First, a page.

But Meyers was a very regular contributor to The Saturday Evening Post during the 50's... and among his many story illustrations that have made me stop and say "wow!" is this cool Western genre series which, incidentally, sports one of the greatest title type faces I've ever come across.


Meyers' listing on askart.com includes several examples of his later work, all of which are Western themed, suggesting that Meyers may have been part of that great exodus of illustrators to the South West during the 60's. When magazine work dried up in the early 60's, many illustrators moved to places like New Mexico and did "fine art" gallery paintings featuring Western motifs. But I'm just speculating here...


This week, let's take a look at the work of Robert Meyers - and if you care to take a closer look at today's images (and a few more already archived) just go to my Robert Meyers Flickr set.

Chet Patterson Joins P&H

Friday, August 17, 2007

TI list member Bruce Hettema is the owner of P&H Creative Group and the author of an article in the current issue of Illustration magazine on the history of his Petaluma, California art studio, which began life in the 1920's in San Francisco as Patterson & Sullivan.

As the decades rolled on, there were many more changes to come in the agency - some of which were J.E.'s retirement and his nephew Chet Patterson's joining and eventual ownership of the firm.


Chet was born on January 24, 1920, in Berkeley, California, and attended the University of California Berkeley, but in his third year (eight months prior to the bombing of Pearl Harbor when war seemed imminent), he decided to leave the university to join the Air Force and become a pilot. Chet was the first fighter pilot to down four enemy planes in his P38 airplane. He flew the Berlin mission and was awarded the Bronze Star and Croix de Guerre for his part in the Lucky Strike Program, a project that airlifted more than 42,000 allied prisoners of war from France and Germany.


After returning home from WWII, Chet accepted a one-year apprenticeship at Patterson & Hall, his uncle's advertising studio in San Francisco. One year turned into 40 years, and by 1950 Chet owned the agency. Under Chet's guidance, Patterson & Hall became the largest art service on the West Coast.


As with many members of theP&H staff, Chet was often called upon to serve as a model for the artists. With his expressive face and "everyday man" looks he soon became a favorite with the artists and appeared in many ads and illustrations.



You can find the full length version of this article in Illustration magazine #19.

P&S Becomes P&H

Thursday, August 16, 2007

TI list member Bruce Hettema is the owner of P&H Creative Group and the author of an article in the current issue of Illustration magazine on the history of his Petaluma, California art studio, which began life in the 1920's in San Francisco as Patterson & Sullivan.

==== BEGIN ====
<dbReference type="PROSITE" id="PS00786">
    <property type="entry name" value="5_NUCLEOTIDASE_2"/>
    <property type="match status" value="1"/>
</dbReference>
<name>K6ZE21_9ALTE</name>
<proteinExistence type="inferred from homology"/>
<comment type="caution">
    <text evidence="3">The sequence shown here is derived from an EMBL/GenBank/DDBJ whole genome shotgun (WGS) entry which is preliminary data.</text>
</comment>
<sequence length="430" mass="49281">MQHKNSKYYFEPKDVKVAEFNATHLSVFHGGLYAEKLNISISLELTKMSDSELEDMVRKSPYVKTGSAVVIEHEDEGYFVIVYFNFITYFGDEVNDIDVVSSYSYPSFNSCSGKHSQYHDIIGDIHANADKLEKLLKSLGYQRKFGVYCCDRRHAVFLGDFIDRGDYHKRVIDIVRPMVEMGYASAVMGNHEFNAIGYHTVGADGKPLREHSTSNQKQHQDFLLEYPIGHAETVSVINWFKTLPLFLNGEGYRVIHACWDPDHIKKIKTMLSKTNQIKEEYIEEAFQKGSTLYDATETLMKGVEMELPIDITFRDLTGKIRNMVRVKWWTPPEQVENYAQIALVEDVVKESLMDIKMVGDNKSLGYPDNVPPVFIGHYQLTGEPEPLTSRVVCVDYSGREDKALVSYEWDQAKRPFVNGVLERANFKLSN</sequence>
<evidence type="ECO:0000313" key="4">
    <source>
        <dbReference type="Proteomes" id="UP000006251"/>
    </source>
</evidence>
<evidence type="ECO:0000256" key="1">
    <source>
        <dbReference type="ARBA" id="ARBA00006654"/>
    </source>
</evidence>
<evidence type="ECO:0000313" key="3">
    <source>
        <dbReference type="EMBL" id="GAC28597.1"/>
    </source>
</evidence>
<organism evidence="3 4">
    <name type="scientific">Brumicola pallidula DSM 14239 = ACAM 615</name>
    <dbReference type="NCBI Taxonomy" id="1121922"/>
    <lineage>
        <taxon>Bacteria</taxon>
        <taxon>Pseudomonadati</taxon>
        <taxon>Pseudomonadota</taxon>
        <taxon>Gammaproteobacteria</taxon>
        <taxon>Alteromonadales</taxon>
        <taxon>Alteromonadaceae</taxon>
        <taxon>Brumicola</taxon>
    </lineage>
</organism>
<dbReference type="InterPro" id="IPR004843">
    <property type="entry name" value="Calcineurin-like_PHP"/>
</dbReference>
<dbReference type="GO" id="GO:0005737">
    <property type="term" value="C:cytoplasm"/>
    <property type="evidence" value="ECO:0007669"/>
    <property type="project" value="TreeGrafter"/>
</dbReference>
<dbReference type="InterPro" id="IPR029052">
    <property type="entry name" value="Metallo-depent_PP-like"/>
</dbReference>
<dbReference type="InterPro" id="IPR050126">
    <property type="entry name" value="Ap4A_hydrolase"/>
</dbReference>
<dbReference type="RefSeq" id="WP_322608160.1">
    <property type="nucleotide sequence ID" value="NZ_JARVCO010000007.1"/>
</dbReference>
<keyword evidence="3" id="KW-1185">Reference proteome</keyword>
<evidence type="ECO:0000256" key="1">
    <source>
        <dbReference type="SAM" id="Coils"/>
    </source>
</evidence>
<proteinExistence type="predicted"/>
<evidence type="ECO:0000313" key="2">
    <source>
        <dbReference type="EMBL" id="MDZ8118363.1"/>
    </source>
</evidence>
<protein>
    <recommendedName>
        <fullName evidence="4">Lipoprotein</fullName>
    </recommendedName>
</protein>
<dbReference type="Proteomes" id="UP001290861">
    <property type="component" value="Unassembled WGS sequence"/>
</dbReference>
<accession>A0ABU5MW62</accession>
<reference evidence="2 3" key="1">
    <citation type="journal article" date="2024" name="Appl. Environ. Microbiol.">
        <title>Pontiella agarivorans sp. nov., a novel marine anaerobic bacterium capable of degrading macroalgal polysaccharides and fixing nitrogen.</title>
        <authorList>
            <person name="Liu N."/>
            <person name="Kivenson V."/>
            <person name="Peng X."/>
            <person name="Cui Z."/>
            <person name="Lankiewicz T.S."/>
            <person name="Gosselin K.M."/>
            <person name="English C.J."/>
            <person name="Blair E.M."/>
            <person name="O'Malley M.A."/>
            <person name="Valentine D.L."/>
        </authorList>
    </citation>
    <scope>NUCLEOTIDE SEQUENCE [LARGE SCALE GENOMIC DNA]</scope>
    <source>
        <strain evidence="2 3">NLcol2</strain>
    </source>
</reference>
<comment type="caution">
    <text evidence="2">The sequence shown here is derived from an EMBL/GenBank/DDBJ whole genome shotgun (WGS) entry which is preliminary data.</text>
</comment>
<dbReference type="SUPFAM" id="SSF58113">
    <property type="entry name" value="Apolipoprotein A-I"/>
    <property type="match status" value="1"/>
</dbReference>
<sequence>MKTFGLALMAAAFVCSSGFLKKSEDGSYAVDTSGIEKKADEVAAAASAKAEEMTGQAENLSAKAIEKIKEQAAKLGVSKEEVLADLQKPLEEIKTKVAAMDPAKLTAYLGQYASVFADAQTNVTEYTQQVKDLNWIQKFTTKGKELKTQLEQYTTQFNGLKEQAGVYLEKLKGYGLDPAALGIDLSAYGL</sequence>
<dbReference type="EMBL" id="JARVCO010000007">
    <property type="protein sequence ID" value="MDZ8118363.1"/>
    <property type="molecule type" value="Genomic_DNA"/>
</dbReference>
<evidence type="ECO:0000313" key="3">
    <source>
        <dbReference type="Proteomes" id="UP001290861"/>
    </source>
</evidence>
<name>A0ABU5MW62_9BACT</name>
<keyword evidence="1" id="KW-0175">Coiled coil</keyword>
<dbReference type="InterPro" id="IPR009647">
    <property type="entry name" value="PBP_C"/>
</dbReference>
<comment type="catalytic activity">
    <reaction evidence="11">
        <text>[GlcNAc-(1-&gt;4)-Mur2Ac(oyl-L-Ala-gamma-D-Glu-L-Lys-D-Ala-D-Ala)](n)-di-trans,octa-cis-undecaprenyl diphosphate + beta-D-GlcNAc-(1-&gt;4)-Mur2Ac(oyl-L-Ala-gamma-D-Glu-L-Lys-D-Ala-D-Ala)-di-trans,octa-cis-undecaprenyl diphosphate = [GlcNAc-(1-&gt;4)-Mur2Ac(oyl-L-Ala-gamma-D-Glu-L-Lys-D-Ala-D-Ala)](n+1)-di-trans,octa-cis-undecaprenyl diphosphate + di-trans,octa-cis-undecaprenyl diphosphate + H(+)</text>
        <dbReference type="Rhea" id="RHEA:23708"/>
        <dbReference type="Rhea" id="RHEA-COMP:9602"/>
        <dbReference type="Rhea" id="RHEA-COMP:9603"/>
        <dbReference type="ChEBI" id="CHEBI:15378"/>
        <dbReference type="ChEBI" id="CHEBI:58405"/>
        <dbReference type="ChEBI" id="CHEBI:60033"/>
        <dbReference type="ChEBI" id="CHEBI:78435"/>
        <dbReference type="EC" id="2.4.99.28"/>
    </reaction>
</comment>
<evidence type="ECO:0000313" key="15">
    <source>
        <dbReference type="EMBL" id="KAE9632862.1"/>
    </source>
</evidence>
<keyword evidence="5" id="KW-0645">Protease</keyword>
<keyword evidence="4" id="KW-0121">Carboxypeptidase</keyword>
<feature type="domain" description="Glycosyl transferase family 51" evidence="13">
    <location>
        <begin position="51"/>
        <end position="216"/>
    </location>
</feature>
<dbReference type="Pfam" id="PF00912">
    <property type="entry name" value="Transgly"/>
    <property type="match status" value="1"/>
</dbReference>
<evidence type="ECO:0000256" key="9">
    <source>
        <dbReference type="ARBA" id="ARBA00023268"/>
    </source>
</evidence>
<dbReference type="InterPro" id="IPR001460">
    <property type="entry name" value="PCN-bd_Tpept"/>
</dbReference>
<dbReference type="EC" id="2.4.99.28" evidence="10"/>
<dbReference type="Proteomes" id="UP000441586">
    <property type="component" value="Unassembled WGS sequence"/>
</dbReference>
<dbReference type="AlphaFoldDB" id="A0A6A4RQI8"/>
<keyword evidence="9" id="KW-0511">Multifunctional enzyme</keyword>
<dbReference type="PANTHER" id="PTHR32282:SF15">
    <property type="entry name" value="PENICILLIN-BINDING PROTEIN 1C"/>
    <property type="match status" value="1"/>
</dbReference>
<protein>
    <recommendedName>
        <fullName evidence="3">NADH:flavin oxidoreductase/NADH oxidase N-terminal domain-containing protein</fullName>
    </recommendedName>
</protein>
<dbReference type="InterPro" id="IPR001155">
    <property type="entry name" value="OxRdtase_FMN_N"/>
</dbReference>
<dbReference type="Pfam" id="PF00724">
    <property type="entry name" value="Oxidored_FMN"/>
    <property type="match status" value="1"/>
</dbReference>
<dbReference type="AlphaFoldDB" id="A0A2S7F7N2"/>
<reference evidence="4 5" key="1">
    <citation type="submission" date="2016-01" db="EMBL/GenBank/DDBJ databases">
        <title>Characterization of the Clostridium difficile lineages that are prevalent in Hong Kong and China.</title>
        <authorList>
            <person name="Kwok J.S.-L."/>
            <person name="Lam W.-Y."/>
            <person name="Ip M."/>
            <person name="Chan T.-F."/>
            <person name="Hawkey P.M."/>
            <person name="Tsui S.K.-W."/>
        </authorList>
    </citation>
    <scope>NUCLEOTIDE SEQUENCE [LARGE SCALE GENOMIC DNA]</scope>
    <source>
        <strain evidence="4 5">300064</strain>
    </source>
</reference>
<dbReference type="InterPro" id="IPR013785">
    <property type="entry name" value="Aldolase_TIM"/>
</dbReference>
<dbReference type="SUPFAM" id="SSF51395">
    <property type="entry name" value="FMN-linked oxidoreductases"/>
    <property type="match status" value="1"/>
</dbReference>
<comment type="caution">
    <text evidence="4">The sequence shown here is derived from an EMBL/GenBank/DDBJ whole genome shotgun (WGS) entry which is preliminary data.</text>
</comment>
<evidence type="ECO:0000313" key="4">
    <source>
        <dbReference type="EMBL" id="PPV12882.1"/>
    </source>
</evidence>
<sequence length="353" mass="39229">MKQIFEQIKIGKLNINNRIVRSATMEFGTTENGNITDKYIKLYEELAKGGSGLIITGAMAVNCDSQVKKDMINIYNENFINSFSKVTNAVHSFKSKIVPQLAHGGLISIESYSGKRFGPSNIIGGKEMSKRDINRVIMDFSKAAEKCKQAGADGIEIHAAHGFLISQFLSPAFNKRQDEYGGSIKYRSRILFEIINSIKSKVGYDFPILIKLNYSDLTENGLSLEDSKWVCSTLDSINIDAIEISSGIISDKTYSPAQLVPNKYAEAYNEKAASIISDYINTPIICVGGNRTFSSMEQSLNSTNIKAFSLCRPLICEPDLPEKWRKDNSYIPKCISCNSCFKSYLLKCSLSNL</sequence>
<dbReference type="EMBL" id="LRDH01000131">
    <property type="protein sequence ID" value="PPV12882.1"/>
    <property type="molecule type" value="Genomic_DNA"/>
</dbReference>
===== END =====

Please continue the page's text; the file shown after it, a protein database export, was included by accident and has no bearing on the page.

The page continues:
The studio's key artist at this time was W. Haines Hall, who had joined the firm in 1925 and continued to be active in the business through the 1960's.


Haines, along with fellow employee Alton Painter, was a founding member of the Thirteen watercolorists (founded by Maynard Dixon and Maurice Logan). He was also active in the Bohemian Club, producing posters and portraits for their various events.


Seavey's cartoons of the P&S artists often portrayed Haines as the sage arbiter amidst the turmoil and pandemonium of a bustling art studio.


So, after Sullivan left the business in 1939 (or more accurately "the business left him", Hall was J.E.'s first choice to become his new partner.


This quite naturally led to a name change: Patterson & Sullivan became Patterson & Hall.


You can find the full length version of this article in Illustration magazine #19.

The Realities of Working in an Art Studio

Wednesday, August 15, 2007

TI list member Bruce Hettema is the owner of P&H Creative Group and the author of an article in the current issue of Illustration magazine on the history of his Petaluma, California art studio, which began life in the 1920's in San Francisco as Patterson & Sullivan.

"Pat" (Patterson) and "Sully" (Sullivan) ran a tight ship.


They were two business-minded individiuals who were bottom-line oriented, and they constantly pushed their artists to be more productive.

Stan Galli, who Patterson & Sullivan hired right out of the San Francisco Art Institute in the 1930's, remembers fellow art students warning him against going to work at that studio because it was too commercial. "But I needed a job. I needed to make some money, and they paid $40 a month."


Clyde Seavey (below) was a talented artist at P&S who, in the early 30's, did a series of humorous caricatures of all the P&S artists and a series of cartoons depicting, from the artist's perspective, the grueling existence of a staff artist.


It's an insightful and amusing look at daily life in the agency at that time, which included client demands, creative differences, and squeezing budgets.

You can find the full length version of this article in Illustration magazine #19.

P&S: Largest Art Service on the West Coast

Tuesday, August 14, 2007

TI list member Bruce Hettema is the owner of P&H Creative Group and the author of an article in the current issue of Illustration magazine on the history of his Petaluma, California art studio, which began life in the 1920's in San Francisco as Patterson & Sullivan.

In 1927, on the eve of the Great Depression but still celebrating Charles Lindbergh's historic hop across the Atlantic, P&S was prospering.